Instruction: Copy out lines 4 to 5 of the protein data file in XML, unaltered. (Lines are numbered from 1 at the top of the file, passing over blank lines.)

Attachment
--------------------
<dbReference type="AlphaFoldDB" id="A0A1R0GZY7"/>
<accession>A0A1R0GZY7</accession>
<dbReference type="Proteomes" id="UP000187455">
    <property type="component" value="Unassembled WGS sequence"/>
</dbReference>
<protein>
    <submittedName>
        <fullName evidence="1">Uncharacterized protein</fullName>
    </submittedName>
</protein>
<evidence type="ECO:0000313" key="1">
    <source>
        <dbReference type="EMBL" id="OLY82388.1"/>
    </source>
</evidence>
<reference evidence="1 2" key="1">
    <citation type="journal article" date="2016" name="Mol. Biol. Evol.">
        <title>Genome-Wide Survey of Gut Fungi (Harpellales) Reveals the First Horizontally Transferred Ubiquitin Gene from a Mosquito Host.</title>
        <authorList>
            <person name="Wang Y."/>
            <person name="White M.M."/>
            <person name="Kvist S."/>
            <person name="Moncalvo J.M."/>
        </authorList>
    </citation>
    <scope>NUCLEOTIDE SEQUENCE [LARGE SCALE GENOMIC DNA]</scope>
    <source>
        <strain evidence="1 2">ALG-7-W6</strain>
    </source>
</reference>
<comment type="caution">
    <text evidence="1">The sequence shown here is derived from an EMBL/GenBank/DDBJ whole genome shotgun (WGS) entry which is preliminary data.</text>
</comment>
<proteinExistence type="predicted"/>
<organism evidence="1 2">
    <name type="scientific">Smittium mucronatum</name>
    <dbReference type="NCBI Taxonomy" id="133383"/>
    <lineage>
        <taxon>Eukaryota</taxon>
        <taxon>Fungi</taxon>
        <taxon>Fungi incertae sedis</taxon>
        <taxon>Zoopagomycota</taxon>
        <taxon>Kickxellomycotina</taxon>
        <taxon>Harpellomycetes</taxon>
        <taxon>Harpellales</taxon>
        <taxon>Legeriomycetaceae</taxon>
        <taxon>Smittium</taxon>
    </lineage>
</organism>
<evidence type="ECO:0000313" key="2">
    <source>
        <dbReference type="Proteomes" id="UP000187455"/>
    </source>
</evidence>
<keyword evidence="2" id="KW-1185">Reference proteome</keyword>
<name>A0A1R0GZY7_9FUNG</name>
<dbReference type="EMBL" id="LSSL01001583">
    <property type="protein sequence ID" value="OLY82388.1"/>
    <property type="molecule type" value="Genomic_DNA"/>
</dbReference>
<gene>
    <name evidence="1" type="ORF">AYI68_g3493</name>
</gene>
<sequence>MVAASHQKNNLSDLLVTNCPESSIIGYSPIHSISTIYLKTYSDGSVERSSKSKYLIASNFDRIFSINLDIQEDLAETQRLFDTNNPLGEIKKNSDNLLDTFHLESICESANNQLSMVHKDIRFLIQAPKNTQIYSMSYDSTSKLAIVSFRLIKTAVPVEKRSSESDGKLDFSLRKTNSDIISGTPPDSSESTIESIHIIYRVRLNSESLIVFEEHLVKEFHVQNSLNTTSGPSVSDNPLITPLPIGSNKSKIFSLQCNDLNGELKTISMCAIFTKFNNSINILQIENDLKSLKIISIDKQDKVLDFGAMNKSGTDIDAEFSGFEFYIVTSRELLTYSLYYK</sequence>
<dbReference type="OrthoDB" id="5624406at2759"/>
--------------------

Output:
    <property type="component" value="Unassembled WGS sequence"/>
</dbReference>